Wednesday, July 20, 2022

Stumbling along

I was very fortunate in my convalescence. My injury occurred on the last day of April and I was whisked from the hospital four days later. I spent the next three weeks at an exclusive and very private facility that was fully equipped for people with mobility issues.

The lovely and gracious Mrs ERJ hovered over me, peeling grapes, listened to my rambling and doing everything humanly possible to make my life easier.

Furthermore, I was very close to pain-free. Part of that may be that the surgery severed some nerves in my leg but every cloud has a silver lining.

Physical Therapy

Those halcyon days are behind me now.

In retrospect, it is amazing how much I took for granted being able to pick up 50 pounds and being able to carry it 200 feet over undulating ground.

Salt, grain bags, lawn mowers, fence posts, spools of wire.... The list is almost endless.

Tomorrow marks two weeks of P.T. and I am sore. It is a good kind of soreness but it is still soreness. The P.T. guys are still dialing in which body-parts need the most work and the effort/reps but I think they are getting close.

I am happy with the results. Ican now carry fifteen pounds 100 feet over undulating ground at about 1/3 the speed I effortlessly achieved before the accident.

I also found a way to get some push-ups into my routine. My left hand is still impaired which precludes the standard forward-leaning position but I found a quarter-wall (24" high) with a rough top surface that is hand-friendly. Since this wall is where I do my 40 minutes of walking I can squeeze out a few push-ups each time around the track.

Yeah! Another set of sore muscles...that is, another set of muscles getting stronger.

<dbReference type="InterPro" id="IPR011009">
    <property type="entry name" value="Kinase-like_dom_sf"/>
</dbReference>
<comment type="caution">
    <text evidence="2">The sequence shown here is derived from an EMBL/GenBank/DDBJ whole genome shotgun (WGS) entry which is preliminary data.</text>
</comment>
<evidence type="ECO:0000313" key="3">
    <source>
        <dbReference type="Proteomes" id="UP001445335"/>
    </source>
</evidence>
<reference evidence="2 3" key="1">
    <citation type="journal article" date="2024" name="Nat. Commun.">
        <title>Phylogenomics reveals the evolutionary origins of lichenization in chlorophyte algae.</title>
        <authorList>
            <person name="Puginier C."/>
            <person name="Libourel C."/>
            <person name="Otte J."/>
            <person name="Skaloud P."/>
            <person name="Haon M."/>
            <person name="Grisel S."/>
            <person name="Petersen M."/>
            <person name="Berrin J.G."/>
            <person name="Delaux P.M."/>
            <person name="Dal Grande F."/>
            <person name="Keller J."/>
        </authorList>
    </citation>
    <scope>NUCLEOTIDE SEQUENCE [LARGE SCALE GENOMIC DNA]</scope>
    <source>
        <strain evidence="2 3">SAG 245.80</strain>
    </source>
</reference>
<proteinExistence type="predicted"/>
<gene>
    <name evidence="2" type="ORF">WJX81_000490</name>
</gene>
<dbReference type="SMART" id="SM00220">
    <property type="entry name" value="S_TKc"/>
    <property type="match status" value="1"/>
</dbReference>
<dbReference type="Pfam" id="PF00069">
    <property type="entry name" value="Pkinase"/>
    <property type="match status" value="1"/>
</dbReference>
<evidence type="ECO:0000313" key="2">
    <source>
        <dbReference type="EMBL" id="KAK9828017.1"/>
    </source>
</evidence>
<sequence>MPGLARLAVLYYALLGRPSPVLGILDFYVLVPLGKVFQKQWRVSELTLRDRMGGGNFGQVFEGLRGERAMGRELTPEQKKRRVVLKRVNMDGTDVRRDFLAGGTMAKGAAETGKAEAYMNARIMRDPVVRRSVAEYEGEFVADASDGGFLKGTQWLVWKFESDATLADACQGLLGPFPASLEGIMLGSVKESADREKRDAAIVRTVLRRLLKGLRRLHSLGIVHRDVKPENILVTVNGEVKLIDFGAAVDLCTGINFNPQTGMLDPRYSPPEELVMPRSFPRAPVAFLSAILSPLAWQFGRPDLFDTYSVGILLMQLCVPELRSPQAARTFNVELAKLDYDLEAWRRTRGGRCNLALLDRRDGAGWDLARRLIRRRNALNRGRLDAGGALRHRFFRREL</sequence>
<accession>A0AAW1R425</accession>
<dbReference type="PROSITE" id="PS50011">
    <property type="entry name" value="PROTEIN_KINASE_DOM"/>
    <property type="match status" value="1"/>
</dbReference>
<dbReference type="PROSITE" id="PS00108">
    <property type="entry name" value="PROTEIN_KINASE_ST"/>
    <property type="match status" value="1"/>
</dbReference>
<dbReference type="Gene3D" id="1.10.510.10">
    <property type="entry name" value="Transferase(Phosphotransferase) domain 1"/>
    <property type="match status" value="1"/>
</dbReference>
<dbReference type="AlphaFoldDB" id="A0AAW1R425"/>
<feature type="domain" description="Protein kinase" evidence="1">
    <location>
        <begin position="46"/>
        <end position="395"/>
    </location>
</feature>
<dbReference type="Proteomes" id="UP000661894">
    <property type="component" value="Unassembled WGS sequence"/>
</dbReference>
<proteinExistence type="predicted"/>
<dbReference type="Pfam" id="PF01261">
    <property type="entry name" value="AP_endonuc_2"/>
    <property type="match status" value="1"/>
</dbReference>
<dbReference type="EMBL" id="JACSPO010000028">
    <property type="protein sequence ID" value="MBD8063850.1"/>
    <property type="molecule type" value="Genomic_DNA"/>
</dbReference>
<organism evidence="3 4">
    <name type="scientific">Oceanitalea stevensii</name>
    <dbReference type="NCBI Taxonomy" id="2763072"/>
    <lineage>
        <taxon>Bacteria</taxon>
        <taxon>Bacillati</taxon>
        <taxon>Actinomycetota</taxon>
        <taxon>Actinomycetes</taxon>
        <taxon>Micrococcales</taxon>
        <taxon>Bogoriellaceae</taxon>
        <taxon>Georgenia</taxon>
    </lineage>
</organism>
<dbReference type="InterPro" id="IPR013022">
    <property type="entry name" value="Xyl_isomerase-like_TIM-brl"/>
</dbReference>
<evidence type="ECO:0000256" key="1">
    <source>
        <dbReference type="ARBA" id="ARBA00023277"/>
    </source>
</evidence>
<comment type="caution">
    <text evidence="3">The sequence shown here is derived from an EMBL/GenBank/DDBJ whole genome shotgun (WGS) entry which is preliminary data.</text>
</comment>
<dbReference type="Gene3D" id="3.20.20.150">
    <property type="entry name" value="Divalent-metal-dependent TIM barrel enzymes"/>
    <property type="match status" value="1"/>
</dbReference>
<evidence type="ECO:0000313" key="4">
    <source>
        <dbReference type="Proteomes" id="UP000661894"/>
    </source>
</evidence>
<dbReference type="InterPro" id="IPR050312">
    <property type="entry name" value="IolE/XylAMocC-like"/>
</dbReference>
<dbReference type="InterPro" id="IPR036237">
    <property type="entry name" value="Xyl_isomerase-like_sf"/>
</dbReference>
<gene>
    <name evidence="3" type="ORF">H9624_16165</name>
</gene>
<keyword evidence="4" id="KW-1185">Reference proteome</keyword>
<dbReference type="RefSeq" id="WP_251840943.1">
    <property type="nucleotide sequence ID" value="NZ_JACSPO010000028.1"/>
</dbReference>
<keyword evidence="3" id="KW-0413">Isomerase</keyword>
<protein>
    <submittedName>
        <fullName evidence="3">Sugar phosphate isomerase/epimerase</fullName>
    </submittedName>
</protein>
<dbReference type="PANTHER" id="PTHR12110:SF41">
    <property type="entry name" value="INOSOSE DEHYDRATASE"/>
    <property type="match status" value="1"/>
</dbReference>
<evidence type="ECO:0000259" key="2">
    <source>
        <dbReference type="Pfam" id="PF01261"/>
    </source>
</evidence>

Catching up

The vehicle situation here at Hacienda ERJ is a good metaphor for how things are progressing.

I own two trucks. The full-sized truck had a dead battery from sitting too long but the S-10 was very well suited to my reduced mobility. Frankly, I love the S-10 because it has everything I need and very little of what I do not need.

Yesterday, 30 minutes before my  P.T. session, I walked out and noticed the S-10 had a flat tire. I asked the ever-gracious Mrs ERJ if she could give me a ride and she did.

Yesterday evening, I asked one of the strong young men dropping off our new furniture if he could swap out a new battery for an old one in the full-sized truck. 

"Sure, no problem Uncle Joe"

I came close to panicking when I could not find the key for the big truck. It was in the ignition but mostly pulled out. 

I now have a truck that works and I was only pulling an air-bubble for 3 hours.

Better planning

Clearly, I need to invest more in planning. It was not a big deal to forget a fencing tool and walk back to the barn when I could walk 3 miles per hour. It is a much bigger deal now.

Prior planning prevents piss-poor performance. Speed and strength were my default way of recovering from piss-poor performance. At this moment in time, I don't have a lot of ability to recover from "stupid". That means I need to be smarter.

I don't have a lot of ability, but I now have some ability...maybe 10% of what I had. That is almost enough and I am thankful for what I have.


  1. When we do fence repair work, we carry a 5 gal. bucket with the tools we think we will need. This bucket includes a 2 liter water bottle, with old sock cover that is dipped in bathtub water source when we get there. Placed in shade and wind blowing, helps to have a cool drink close by. Small baggie of fence staples (barbed wire fence on wood post), rarely needed but like you said, a pain in the butt when you need but don't have.

    Good to see your progress - hope it continues. Yes, taking for granted mobility when its all good is easy. Humbling when the situation changes.

  2. Ditto the purpose bucket idea. I occasionally do tile work. All my tile specific tools fit into one 7-gallon bucket. Makes clean up a breeze, too
    Perhaps a garden cart with tool holder might be in order? Even if you can't purchase one ready-made, a Renaissance Man of ERJs stature could surely engineer something with scrap/available parts. Heck, that may even be half the fun?

  3. After my lung issues, I ran into this same thing as well. Back and forth or up and down is a productivity killer. Little stamina if I waste my energy on moving the carcass. I have egg boxes laying all over with tool kits in them. The old ADHD rears up and if I don't get the tools back where they belong, they stay in the boxes and I get frustrated. Good luck on the tool trays and strengthening exercises...